Bride-to-be confession: I turn into a total giddy school girl the moment someone asks me about my wedding plans. No, seriously. Consider yourself warned! If you ask me how things are going regarding my wedding, you will get filled in on every single detail and, if you stick around long enough, I will pull out a picture of my dress and make you scroll through my Pinterest board (…here it is if you’re interested!)
Planning and all things wedding have been mostly stress free up to this point, and completely enjoyable! In fact, I’ve enjoyed it so much, I’ve entertained getting a job in the wedding industry! (Who wouldn’t want to make dreams come true for a living!?) The one thing that does make my palms sweat and my heart palpitate if I think about it too much is the green elephant in the room: money.
Saying “weddings sure are expensive” isn’t exactly a profound statement. I knew going into the planning process that prices could be steep, and I was also very aware of the unfortunate fact that I tend to be drawn toward the most expensive options. (I swear I could be in a thrift store and find the one $25 t-shirt on the rack!) But oh my goodness…weddings sure are expensive!
I knew I wanted to write about cost, money, budget, and the whole who-should-pay-for-what etiquette for my Wedding Wednesdays series, but it’s a lot to tackle. For one, there isn’t really an exact science to it, and frankly it can be a sort of awkward conversation.
I know for me personally, money tends to fall into the religion, politics, beliefs, sports, and the general do-not-talk-about category. So, to start, I just want to drive home the point that your wedding should be fun, it should be what you and your spouse-to-be want it to be. It does not however, have to put you into debt, and if it does, it’s your business, and yours only! That being said, let’s talk money.
The budget is probably the most important aspect of your wedding, because it serves as a very helpful guideline for you, and for your vendors. I did notice, however, that the budget can, at times, be a chicken-or-the-egg sort of puzzle. What I mean by that is, sometimes I wouldn’t know how much to budget for something, say flowers, because I had no idea how the price of wedding flowers ran. Therefore, I would sometimes research and get quotes before setting a budget. On the other hand, there were aspects of the wedding on which I knew I didn’t want to spend a lot. In those cases, I looked for options and or vendors that were at or below the amount I wanted to spend. So, after all that rambling, the ultimate questions are: How do you set a budget? and Who Pays!?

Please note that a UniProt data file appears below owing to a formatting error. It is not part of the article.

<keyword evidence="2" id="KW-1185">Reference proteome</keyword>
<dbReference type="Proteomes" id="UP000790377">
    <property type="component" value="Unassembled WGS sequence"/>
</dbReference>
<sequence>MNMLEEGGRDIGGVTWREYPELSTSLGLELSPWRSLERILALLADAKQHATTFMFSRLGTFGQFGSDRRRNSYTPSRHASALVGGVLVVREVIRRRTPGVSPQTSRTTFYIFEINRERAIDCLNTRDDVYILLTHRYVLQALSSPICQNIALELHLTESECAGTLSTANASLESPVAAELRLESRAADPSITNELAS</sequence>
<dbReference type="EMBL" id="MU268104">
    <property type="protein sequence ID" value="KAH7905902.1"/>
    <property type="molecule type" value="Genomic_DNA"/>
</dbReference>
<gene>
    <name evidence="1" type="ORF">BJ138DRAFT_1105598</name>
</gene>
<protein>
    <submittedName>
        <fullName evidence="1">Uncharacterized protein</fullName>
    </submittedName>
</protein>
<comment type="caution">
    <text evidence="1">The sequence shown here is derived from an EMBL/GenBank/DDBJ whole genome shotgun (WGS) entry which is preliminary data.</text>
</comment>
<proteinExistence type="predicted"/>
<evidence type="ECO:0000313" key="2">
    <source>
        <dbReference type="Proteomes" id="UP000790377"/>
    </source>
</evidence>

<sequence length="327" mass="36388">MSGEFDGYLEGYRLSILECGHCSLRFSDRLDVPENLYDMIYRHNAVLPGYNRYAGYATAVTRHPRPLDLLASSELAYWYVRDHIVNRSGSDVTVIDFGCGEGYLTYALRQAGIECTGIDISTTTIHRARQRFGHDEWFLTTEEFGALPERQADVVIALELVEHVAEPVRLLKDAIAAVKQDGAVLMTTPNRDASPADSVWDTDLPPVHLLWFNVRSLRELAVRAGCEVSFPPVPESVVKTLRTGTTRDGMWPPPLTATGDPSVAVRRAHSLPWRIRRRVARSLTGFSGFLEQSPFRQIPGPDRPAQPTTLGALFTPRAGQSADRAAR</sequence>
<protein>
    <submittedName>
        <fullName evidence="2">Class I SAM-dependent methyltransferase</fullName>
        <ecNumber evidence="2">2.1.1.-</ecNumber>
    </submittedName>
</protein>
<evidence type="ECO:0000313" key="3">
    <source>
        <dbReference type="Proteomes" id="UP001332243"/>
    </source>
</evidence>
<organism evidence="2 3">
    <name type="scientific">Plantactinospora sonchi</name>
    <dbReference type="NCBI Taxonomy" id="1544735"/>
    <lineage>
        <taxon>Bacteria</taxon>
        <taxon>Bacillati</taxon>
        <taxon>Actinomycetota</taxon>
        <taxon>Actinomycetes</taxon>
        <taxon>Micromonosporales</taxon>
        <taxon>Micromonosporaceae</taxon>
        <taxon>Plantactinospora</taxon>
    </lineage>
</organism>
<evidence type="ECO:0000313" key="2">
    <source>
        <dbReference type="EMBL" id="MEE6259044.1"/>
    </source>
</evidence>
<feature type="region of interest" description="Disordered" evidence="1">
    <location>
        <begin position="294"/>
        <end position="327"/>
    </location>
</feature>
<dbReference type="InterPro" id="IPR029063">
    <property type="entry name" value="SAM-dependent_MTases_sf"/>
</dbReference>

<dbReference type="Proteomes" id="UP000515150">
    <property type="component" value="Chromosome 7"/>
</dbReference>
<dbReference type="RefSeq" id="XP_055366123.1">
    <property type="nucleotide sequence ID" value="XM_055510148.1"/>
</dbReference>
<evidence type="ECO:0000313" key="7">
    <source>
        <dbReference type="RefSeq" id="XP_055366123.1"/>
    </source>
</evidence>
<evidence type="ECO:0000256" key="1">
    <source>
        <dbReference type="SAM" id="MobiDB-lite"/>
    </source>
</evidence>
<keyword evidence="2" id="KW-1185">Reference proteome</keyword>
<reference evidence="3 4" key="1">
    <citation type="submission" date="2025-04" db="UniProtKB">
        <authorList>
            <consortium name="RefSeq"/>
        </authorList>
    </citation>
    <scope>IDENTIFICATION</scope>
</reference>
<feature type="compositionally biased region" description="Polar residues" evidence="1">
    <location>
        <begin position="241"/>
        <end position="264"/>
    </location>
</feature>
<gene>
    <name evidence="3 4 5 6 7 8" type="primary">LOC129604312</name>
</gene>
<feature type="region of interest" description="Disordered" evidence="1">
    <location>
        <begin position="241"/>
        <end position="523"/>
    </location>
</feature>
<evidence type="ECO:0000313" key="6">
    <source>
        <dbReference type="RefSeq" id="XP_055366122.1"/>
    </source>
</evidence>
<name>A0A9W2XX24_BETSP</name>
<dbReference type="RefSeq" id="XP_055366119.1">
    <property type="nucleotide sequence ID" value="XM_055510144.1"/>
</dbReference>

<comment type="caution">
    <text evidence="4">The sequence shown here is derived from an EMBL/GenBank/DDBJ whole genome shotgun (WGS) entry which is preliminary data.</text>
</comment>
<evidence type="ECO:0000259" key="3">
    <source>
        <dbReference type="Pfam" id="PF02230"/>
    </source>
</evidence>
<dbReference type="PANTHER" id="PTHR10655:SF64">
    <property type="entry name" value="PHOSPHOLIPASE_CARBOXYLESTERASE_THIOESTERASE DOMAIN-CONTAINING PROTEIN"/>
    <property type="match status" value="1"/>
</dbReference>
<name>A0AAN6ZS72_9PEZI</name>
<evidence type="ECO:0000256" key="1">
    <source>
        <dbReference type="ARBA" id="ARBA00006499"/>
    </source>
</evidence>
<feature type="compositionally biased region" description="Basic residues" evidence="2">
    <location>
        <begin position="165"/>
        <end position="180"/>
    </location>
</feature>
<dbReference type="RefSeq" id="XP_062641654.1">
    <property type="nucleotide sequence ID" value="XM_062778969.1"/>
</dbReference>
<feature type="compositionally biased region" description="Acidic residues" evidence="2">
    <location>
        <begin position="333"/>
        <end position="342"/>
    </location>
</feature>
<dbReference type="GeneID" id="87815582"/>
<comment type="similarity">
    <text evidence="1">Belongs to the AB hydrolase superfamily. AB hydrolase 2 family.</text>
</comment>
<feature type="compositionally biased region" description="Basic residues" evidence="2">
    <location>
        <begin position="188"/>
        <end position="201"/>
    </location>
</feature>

Prioritize: Figure out what’s most important to you; flowers? DJ? Venue? Food? This can help you get a rough idea of what percentage of your budget you want to allocate to which aspects of your big day.
Research: Research vendors in your area and figure out the most expensive options, the least expensive, and those in between. Also, read reviews and decide if it’s worth splurging, or if people were just as satisfied with the more wallet friendly options.
Consider Cost Saving Measures: The two things that immediately jump out in my mind that can radically reduce cost are ceremony date and size of the guest list. The time of year, and the day of the week on which you hold your ceremony and reception can greatly reduce or drive up costs. Consider what time of year works best for you, and if you could possibly have your wedding on a Friday or a Sunday. Also, although it’s a whole other elephant in the room, being able to narrow down your guest list a huge money saver. Other ways to save money would be to shop bridal gown sample sales, stay in season with your flowers, and keep dinner simple!